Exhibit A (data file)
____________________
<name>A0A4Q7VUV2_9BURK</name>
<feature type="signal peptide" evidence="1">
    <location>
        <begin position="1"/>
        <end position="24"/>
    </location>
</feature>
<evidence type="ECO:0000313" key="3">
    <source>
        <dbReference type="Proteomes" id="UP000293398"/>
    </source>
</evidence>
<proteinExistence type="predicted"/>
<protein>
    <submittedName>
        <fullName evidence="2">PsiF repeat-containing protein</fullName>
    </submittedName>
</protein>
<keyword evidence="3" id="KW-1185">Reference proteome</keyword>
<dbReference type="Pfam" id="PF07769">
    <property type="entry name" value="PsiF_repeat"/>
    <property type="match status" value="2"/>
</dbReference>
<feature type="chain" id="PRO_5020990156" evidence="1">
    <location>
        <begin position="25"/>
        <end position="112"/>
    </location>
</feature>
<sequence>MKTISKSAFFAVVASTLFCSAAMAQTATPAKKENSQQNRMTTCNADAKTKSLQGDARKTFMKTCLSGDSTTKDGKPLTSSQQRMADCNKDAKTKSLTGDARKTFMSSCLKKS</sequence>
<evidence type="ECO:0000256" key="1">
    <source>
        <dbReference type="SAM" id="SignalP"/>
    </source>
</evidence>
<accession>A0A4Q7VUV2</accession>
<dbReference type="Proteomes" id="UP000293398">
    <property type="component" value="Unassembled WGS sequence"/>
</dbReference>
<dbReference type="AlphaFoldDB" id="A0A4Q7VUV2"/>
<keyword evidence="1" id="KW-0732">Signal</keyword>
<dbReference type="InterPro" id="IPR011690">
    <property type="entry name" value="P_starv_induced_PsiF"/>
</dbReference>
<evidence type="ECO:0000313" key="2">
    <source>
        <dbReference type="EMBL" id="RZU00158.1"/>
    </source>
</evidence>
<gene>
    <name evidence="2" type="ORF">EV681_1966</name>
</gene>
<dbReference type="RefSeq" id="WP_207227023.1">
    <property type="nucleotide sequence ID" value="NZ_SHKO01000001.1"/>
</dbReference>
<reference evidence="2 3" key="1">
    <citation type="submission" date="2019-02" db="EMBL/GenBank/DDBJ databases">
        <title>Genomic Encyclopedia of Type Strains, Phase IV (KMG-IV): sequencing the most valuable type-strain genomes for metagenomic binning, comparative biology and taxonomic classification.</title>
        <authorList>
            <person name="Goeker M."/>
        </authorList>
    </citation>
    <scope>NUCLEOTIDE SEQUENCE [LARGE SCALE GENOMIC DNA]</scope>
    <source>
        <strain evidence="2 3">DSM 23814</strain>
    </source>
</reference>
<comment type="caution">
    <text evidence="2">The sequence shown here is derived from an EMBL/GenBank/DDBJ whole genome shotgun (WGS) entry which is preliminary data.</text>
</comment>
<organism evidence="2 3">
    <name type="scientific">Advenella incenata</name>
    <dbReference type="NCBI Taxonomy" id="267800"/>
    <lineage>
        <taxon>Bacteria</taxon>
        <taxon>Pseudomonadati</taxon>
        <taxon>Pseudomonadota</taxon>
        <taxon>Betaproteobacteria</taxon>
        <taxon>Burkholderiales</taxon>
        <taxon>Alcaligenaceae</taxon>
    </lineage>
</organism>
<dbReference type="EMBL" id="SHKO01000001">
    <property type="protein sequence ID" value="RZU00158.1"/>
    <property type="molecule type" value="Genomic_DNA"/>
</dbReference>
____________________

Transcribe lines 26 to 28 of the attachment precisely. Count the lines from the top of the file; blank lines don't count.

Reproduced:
        <begin position="25"/>
        <end position="112"/>
    </location>